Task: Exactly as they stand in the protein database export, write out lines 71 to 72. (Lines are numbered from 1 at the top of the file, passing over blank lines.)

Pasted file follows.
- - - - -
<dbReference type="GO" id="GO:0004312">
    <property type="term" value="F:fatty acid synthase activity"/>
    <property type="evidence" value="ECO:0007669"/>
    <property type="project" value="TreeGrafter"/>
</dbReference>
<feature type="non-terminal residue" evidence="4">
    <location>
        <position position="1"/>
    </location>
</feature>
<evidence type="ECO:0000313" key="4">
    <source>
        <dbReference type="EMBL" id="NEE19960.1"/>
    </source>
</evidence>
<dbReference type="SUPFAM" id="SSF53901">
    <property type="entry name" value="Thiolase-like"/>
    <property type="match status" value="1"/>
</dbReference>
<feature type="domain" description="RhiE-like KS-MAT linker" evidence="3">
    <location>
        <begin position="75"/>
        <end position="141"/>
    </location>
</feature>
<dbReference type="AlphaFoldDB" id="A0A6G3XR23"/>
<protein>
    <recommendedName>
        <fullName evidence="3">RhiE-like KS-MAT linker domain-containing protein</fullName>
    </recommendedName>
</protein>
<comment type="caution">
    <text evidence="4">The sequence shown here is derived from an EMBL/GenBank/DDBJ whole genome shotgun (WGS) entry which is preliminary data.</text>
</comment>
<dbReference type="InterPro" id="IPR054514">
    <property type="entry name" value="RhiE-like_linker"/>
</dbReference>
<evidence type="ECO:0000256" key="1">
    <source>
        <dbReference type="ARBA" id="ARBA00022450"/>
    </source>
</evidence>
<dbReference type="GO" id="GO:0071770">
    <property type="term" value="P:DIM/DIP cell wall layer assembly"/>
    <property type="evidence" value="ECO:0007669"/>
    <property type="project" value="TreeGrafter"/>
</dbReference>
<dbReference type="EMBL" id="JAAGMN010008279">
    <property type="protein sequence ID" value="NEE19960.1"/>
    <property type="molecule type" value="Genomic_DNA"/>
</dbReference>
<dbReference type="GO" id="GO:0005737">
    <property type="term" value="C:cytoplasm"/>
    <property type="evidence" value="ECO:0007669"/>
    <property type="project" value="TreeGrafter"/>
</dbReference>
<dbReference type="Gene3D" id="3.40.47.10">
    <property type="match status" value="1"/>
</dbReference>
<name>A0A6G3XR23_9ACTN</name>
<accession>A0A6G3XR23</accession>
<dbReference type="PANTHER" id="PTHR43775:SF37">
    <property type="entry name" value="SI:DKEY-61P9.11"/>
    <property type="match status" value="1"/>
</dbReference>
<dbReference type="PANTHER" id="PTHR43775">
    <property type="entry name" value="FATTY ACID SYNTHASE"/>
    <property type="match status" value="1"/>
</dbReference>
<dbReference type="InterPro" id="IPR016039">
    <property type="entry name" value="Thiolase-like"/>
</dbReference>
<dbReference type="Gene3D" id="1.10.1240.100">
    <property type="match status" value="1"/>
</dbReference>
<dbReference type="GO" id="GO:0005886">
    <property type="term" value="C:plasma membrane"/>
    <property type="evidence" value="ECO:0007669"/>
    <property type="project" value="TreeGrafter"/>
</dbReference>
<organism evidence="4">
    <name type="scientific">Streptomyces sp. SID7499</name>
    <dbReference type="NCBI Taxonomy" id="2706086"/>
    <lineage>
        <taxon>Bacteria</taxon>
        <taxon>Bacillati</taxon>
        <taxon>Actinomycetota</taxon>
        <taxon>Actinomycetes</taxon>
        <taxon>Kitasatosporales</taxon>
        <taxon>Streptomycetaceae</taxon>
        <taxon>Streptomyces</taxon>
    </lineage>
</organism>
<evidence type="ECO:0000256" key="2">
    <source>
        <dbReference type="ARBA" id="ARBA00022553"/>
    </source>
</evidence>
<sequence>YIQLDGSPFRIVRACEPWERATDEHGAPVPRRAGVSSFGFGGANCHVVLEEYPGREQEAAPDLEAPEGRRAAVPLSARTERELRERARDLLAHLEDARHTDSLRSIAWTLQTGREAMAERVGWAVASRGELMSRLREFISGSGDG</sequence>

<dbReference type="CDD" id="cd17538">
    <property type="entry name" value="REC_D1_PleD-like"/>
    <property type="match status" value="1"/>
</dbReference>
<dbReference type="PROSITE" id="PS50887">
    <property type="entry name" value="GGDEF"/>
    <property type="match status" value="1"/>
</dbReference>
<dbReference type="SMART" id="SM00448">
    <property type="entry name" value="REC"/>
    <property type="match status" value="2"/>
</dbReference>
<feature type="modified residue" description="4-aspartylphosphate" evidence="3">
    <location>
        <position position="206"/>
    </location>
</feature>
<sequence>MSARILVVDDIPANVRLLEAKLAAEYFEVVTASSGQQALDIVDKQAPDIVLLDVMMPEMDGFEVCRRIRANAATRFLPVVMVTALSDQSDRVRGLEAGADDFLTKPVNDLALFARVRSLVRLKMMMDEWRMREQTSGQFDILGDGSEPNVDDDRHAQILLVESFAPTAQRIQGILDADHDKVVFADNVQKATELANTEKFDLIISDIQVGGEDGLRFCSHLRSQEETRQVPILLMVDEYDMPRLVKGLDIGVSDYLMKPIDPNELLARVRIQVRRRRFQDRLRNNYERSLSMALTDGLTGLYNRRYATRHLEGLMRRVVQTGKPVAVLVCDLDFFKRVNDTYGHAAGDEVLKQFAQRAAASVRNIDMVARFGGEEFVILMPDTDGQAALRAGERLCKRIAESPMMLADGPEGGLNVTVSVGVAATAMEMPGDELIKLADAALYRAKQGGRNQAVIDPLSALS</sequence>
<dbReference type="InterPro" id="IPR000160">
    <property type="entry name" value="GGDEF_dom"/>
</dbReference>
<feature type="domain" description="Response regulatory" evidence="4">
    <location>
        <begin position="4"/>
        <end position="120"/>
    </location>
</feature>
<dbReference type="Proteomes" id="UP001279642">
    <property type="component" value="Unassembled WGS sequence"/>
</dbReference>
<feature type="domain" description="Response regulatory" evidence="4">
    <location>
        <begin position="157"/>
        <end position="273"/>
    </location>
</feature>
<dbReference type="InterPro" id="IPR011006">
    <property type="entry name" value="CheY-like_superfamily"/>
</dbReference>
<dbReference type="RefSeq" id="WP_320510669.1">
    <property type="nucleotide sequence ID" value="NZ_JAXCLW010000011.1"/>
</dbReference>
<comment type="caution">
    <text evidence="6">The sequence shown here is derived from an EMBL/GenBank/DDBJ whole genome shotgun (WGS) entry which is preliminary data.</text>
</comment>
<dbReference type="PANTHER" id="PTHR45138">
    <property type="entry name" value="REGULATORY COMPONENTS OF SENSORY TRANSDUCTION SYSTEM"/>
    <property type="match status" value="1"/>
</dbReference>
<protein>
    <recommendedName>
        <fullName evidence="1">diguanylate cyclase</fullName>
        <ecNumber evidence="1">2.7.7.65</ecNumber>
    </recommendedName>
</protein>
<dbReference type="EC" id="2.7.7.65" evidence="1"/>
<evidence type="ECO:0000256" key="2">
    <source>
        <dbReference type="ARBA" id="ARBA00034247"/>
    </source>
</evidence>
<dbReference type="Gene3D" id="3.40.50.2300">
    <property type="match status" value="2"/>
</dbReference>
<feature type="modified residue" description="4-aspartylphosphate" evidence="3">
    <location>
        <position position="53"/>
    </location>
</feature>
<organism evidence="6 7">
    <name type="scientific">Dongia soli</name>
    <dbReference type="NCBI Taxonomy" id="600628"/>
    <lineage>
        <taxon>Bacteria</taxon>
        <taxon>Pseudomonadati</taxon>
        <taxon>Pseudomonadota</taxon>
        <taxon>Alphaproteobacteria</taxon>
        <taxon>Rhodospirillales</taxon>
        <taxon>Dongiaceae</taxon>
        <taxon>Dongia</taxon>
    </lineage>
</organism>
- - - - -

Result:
    <property type="entry name" value="Thiolase-like"/>
</dbReference>